While Imogen is enjoying her moment in the spotlight after the high school musical, the journal pages containing her darkest thoughts get put on display. Now, Imogen must resign herself to be crushed under the ever-increasing weight of her pain, or finally accept the starring role in her own life story.

And maybe even find herself a happily ever after.

add-to-goodreads 

By the way, if you haven’t yet, check out the Shattering Stigmas Event, which is going on right now and brings attention to mental health in YA.

This post is being linked up to the 2017 Book Blog Discussion Challenge.

Have you read a book that gives a particularly realistic portrayal of mental health? I want to know!

22 Responses to “Realistic Depiction of Mental Health in YA: Let’s Discuss.”

  1. Kristen @ Metaphors and Moonlight

    What a great idea for how to promote the book, and what a great discussion in general! We do need more books that show the reality of mental illness. Like what you said about being frustrated, I’m sure that was the point since the character herself was prob frustrated, and is it not the point of books to show us what it’s like to be in the characters’ shoes? Great post!

  2. Sam@WLABB

    We always talk about how there need to be books for all readers to connect to, and there are a great many people suffering from mental illness. Why shouldn’t there be books that show them struggling? Doesn’t that make someone feel less alone in their own struggle?

    • Nicole @ Feed Your Fiction Addiction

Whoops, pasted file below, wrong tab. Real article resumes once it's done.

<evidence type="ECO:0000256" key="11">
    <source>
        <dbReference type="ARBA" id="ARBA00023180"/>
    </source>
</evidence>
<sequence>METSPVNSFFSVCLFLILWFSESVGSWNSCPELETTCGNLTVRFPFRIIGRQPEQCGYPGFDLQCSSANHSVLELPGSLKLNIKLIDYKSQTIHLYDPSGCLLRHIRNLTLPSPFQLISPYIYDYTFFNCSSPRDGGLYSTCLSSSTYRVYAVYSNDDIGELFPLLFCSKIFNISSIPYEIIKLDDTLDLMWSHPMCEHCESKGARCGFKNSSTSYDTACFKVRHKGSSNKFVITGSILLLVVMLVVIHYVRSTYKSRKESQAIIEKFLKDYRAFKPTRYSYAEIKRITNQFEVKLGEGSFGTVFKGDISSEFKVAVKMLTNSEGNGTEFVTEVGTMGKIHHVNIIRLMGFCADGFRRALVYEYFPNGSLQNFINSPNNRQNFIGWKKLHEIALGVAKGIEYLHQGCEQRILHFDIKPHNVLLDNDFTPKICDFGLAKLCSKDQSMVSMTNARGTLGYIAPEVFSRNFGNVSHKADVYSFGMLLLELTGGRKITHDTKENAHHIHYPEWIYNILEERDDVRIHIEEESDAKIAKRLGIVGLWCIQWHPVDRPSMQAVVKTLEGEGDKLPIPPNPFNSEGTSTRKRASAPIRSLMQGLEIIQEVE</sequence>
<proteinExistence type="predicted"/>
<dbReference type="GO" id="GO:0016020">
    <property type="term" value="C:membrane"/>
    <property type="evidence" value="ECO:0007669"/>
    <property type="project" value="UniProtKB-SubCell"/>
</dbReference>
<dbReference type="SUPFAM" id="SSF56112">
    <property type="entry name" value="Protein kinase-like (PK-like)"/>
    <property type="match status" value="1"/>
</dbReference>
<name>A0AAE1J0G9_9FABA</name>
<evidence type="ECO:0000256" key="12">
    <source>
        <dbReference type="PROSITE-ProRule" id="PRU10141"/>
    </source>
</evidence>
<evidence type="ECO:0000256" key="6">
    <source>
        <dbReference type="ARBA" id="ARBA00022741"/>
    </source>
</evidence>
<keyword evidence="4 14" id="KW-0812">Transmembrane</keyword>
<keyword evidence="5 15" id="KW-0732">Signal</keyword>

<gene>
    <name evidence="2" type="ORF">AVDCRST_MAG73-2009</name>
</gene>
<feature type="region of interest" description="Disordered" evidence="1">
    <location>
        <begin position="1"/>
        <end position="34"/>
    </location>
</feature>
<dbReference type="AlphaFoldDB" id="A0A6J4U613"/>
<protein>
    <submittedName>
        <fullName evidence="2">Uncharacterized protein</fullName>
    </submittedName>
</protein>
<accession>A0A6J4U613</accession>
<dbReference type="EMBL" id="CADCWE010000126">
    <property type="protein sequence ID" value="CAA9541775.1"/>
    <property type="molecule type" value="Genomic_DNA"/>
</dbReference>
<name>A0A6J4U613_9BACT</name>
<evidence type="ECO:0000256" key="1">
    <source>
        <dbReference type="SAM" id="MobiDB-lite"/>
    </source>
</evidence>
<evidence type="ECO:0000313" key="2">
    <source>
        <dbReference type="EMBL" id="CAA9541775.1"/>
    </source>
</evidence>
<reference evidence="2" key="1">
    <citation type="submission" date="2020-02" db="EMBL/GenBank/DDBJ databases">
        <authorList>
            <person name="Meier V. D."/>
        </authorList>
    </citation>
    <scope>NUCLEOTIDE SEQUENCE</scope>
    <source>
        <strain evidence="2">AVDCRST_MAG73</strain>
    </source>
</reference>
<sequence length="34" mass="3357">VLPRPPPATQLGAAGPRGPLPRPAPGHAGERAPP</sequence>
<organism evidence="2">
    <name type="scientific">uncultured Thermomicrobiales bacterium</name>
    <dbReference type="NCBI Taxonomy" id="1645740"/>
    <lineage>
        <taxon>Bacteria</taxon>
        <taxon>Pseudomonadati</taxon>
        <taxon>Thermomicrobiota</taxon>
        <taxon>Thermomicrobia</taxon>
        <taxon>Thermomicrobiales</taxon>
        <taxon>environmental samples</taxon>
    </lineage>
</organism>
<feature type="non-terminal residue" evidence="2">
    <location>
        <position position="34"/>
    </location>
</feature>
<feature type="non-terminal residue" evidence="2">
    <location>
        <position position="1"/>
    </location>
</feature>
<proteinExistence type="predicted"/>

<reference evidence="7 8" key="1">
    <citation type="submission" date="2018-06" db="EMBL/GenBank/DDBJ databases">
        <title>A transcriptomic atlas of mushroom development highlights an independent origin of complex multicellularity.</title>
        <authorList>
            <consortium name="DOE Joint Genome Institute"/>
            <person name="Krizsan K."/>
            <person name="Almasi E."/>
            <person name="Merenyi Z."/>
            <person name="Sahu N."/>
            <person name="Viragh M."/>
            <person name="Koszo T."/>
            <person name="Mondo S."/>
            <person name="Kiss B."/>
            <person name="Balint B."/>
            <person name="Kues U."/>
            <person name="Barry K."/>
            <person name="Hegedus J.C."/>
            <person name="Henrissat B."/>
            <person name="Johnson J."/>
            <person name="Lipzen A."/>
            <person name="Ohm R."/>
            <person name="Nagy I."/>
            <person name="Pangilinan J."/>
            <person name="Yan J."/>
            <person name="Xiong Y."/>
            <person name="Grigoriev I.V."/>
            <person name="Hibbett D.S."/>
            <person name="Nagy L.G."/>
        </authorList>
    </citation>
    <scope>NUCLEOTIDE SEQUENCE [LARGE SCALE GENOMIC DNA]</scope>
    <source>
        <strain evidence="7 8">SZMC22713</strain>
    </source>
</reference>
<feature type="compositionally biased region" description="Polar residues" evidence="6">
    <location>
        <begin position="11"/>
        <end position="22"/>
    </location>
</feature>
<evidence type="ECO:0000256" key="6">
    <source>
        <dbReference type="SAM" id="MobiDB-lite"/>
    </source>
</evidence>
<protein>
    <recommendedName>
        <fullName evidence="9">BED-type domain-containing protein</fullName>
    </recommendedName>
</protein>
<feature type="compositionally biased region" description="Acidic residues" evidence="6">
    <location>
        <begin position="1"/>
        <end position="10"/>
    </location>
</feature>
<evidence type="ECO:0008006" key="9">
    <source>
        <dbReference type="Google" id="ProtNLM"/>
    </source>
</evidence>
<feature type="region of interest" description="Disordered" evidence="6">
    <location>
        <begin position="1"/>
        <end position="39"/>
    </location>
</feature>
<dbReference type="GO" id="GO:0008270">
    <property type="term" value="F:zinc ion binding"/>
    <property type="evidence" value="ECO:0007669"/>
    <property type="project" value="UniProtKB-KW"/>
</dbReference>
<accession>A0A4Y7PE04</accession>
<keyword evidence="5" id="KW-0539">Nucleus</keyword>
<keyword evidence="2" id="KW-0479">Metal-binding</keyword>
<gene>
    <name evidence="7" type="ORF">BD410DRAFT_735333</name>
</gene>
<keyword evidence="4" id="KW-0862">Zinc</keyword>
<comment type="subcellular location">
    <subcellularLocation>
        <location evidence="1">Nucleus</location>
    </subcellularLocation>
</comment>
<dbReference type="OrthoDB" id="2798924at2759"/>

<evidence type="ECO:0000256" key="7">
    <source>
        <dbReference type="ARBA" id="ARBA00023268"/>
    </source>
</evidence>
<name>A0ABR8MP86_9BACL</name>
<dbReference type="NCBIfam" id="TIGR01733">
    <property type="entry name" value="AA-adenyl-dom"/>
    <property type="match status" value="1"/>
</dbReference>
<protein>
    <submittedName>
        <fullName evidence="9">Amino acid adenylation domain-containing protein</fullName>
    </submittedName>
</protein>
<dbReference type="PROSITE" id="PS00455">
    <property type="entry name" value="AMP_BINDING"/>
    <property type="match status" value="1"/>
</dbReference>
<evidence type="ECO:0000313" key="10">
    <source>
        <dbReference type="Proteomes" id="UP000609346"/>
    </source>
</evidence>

Exactly. Sometimes we want that depressed person to just hurry up and feel better (let’s face it, sometimes we even want that in real life), but that’s not the way it works. Even people with lots of support still struggle, It doesn’t make the issues go away completely.

  3. Aj @ Read All The Things!

    This sounds like a good book. I’m glad it has realistic depression rep. We need more books that show the struggle of living with mental illness because these illnesses aren’t “cured” easily. Sometimes all the sick person can do is learn to cope with their illness.

    • Nicole @ Feed Your Fiction Addiction

      Yes. I appreciate when we see some growth in the character, but at the end, there’s still a sense that there’s no “cure.” In this book, that was acknowledged. Imogen realizes that her depression is something she will always deal with.

  4. Jen

    I love when a book sticks strongly with you over the years. Especially when it portrays something so accurately. I have one that’s kinda similar because it deals with PTSD, I’ll Meet You There. Usually books I’ve read don’t portray PTSD realistically, but that one definitely did. I’ll be checking this book out, thanks for making me aware of it!

  5. Wendy @ Falconer's Library

    That quote from Semi-Definitive List is so spot-on. In books and in real life, as you say, lack of progress is exhausting. I think back to a woman I knew 20 years ago who developed all sorts of mental health issues, and I have always regretted how I responded–I tried really hard to be a good friend for awhile, but then I kind of slowly backed away. It’s one thing I wish I could go back and change. But that’s also why books, discussions, and events that really look at mental illness are so important. We can only do better when we know better.